It’s hard to know where to begin when you travel through Jesus’ life in 10 hours. On this crisp 45 degree morning, we began at the Temple Mount in Old Jerusalem, which is built on Mount Moriah (the place believed to be where Abraham offered his son, Isaac, as a sacrifice to God).

Atop this Temple Mount stands the famous Gold Dome of the Rock. The morning sun glinted off of the gold-plated dome made it feel like it would burst into flame at any moment!

As we left the Temple Mount, we walked the Vio Dolorosa, the last steps that Jesus walked through Jerusalem toward Calvary. The route winds itself through the Old City of Jerusalem, starting at a school near the Lion’s Gate and ending at the Church of the Holy Sepulchre (the traditional site of Jesus’ crucifixion).

The old streets bustled with people of many languages, shopkeepers hawking their wares, and street vendors offering a strand of beads for a few shekels. It was a sensory overload as vivid color and noise were everywhere – except inside the churches. There is a Lutheran Church in Old Town Jerusalem and it was fun to see Wayne behind the altar (even if it was only for pictures)!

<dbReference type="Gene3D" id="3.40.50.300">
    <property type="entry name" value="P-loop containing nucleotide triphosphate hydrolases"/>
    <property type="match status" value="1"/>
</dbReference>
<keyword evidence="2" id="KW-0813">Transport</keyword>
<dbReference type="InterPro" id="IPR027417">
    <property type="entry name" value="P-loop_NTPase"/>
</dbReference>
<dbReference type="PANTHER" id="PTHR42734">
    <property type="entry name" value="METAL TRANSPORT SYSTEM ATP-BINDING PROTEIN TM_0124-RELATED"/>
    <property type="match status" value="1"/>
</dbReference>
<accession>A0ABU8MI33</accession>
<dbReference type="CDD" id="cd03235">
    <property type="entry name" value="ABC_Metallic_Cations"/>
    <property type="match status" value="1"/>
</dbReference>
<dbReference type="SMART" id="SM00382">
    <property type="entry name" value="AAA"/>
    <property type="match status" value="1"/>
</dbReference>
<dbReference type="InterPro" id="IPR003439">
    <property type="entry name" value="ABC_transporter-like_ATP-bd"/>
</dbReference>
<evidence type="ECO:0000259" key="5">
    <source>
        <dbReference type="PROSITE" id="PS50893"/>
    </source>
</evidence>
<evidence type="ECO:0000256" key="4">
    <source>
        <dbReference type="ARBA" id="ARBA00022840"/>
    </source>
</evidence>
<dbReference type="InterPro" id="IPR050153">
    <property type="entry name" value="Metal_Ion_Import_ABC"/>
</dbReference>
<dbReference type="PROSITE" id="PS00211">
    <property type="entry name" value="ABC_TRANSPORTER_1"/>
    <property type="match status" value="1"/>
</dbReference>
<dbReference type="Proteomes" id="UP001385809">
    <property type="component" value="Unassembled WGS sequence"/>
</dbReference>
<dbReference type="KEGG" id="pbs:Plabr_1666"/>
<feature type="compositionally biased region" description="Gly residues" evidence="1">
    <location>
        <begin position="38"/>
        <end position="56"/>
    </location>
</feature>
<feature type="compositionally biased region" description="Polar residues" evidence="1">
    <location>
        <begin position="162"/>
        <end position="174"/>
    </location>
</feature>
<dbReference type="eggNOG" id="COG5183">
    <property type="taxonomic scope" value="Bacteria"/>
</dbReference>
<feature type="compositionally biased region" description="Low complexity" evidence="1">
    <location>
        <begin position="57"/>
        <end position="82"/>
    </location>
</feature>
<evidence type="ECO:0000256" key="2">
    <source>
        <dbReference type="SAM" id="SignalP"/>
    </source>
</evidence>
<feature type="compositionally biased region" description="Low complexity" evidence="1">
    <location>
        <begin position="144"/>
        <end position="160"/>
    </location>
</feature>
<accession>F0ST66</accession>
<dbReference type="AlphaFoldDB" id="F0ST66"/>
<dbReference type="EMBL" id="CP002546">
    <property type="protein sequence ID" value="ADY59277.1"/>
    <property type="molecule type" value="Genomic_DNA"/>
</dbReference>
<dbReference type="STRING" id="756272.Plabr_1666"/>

The Via Dolorosa took us through the 14 stations of the cross where it was powerful to see the traditionally-held places where Jesus was condemned by Pilate, received His cross and then fell under its weight.

It seemed only fitting that such a spiritually meaningful journey ended at the Church of Holy Sepulchre. There has been a church on this site since 326 AD and is believed to be the location where Christ was crucified. Old Byzantine mosaic tiles and beautiful frescos were lit by dozens of suspended lanterns placed there by Christians, Greek Orthodox, Armenian and Roman Catholic churches.

There was so much history and spiritually powerful meaning along this route that I could hardly catch my breath at times.

Finally, our group gathered at the Western Wall for a personal time of prayer and reflection. Some of us wrote out prayers on small pieces of paper and stuffed them into the cracks of the Wall as we prayed (a tradition there). Tears ran down my face as I prayed for the people and situations that God laid on my heart.